Welcome back to the Short Fiction Spotlight, a space for conversation about recent and not-so-recent short stories. In this installment, I’d like to talk about three pieces: “Lifeline” by Jonathan Olfert, “Armless Maidens of the American West” by Genevieve Valentine, and “October in the Chair” by Neil Gaiman. The first two are, respectively, from John Joseph Adams’s Lightspeed (January 2013) and Lynne M. Thomas’s Apex Magazine (August 2012); the third was initially published in 2002 in Conjunctions #39 and has been reprinted in Gaiman’s collection Fragile Things (2006), as well as various and sundry best-ofs over the years.
These stories all have a hint of discomfiture, in different ways and at different intensities: a breath of the dangerous, the hidden or disavowed stepping briefly into view. It is a unique sensation, not overwhelming but lingering, whispering, digging in. Having read the two more recent pieces, my mind went—over a somewhat winding course—to the Gaiman story, which has remained memorable for me though my recollection of other pieces in the same collection has since faded.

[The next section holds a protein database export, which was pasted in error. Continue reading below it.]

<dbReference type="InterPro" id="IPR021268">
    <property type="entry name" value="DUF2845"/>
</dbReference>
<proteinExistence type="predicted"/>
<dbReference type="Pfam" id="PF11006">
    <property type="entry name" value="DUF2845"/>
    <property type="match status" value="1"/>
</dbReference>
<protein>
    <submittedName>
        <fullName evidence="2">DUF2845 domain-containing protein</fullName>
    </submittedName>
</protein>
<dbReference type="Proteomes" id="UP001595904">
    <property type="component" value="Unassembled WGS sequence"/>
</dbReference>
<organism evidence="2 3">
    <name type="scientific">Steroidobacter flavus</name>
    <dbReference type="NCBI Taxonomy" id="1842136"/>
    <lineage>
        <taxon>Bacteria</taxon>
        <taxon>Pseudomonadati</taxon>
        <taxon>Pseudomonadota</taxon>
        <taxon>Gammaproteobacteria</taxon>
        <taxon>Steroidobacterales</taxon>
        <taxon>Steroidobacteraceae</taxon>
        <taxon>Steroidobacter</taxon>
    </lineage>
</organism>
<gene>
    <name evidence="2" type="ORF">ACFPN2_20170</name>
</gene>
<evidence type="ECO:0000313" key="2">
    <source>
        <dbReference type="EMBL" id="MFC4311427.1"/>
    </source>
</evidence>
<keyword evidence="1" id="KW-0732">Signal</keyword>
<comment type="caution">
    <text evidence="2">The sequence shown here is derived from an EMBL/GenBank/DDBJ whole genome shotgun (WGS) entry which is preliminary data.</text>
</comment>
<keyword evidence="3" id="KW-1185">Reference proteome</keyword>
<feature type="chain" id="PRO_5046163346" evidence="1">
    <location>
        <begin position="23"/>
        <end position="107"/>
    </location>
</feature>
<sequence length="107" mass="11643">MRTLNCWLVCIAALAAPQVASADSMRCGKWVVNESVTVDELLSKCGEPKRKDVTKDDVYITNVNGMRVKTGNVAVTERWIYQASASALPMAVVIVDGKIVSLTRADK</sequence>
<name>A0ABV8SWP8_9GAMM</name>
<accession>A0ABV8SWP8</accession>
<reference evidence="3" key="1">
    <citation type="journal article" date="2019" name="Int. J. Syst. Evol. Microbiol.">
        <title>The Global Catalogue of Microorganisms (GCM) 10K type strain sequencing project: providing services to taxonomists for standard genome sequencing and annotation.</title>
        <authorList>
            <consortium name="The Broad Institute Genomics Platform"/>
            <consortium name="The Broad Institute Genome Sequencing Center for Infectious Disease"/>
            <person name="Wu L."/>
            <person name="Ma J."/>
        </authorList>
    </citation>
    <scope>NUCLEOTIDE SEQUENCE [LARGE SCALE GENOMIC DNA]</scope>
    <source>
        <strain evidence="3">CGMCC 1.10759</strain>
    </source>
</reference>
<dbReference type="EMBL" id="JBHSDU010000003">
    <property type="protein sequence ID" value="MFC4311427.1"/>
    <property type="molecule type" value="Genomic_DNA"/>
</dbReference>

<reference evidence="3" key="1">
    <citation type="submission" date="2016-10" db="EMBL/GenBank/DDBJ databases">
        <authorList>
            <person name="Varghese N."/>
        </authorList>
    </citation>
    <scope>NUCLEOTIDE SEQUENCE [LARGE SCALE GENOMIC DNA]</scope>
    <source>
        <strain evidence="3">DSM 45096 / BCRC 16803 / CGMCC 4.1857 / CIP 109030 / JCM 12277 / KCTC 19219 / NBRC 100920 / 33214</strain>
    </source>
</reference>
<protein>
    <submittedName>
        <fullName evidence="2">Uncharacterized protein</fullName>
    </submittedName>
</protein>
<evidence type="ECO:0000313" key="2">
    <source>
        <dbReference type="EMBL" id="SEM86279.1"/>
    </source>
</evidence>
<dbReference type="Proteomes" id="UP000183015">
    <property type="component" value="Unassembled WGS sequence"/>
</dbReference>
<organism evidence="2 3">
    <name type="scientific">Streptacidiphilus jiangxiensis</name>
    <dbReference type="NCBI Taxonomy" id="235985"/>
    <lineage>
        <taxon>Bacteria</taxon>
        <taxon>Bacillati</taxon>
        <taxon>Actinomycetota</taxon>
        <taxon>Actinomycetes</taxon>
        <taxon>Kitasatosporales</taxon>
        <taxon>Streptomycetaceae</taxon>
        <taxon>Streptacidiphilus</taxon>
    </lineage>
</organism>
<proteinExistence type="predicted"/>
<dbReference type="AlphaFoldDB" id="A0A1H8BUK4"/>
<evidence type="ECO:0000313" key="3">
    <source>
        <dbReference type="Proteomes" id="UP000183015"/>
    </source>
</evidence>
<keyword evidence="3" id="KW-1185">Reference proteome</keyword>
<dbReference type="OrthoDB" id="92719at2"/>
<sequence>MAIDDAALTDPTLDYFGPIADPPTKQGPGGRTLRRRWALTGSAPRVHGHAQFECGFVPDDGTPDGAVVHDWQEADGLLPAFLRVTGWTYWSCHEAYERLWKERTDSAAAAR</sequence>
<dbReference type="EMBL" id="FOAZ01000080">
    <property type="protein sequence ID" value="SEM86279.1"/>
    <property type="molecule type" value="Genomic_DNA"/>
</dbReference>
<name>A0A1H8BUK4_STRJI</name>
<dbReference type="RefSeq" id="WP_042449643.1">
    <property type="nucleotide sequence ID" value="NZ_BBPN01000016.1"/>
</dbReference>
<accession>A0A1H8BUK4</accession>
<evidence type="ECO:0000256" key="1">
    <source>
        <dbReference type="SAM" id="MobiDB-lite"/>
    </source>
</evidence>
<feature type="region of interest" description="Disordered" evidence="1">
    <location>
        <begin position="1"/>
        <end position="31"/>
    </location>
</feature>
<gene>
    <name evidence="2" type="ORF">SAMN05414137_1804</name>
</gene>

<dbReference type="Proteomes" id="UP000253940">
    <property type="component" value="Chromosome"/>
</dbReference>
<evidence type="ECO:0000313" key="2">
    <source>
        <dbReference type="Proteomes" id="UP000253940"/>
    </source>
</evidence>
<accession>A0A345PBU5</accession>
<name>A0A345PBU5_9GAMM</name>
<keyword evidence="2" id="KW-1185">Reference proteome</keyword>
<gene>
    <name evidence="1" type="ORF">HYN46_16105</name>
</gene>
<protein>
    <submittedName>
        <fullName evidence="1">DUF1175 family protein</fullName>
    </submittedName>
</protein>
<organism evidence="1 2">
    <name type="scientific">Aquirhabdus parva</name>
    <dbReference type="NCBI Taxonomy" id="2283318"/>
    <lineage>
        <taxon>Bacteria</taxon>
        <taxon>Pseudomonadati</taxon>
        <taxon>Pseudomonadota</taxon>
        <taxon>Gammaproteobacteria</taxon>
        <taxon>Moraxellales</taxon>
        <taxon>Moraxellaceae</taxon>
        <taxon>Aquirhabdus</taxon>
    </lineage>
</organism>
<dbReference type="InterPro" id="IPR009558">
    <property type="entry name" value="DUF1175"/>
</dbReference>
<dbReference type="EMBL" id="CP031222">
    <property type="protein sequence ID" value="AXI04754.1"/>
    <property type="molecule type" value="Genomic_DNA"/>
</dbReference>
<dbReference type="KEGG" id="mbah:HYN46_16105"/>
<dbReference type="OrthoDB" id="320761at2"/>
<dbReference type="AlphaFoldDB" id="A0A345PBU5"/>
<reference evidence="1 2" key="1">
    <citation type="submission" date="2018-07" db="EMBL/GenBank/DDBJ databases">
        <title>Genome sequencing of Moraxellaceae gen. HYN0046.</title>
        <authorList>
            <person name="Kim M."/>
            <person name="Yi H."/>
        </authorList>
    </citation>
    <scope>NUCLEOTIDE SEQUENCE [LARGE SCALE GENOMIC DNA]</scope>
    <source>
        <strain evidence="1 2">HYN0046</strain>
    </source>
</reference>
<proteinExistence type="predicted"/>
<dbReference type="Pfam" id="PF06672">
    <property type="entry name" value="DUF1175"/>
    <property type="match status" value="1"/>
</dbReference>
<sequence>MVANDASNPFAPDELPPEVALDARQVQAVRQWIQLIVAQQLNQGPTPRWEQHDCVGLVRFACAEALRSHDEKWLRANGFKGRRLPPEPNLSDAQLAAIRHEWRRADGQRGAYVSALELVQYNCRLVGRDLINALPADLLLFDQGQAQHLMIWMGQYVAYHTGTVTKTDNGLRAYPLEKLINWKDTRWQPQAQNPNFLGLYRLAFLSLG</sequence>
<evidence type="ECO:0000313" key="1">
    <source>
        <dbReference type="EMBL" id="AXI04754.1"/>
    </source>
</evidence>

Of Lightspeed’s January issue, Jonathan Olfert’s “Lifeline” was the piece that stood above the rest. Consisting of one scene, one moment in time, “Lifeline” offers a brutal yet sympathetic examination of the axes of privilege and oppression in a near-future setting. The protagonist is set to meet her Lifeline, who turns out to be a wealthy Norwester from the city’s uptown district—and the meeting doesn’t go wonderfully. Gereth insults Habiba and her community, repeatedly, and pays a high price in the end for his unacknowledged privileges and his role in their general economic and social oppression.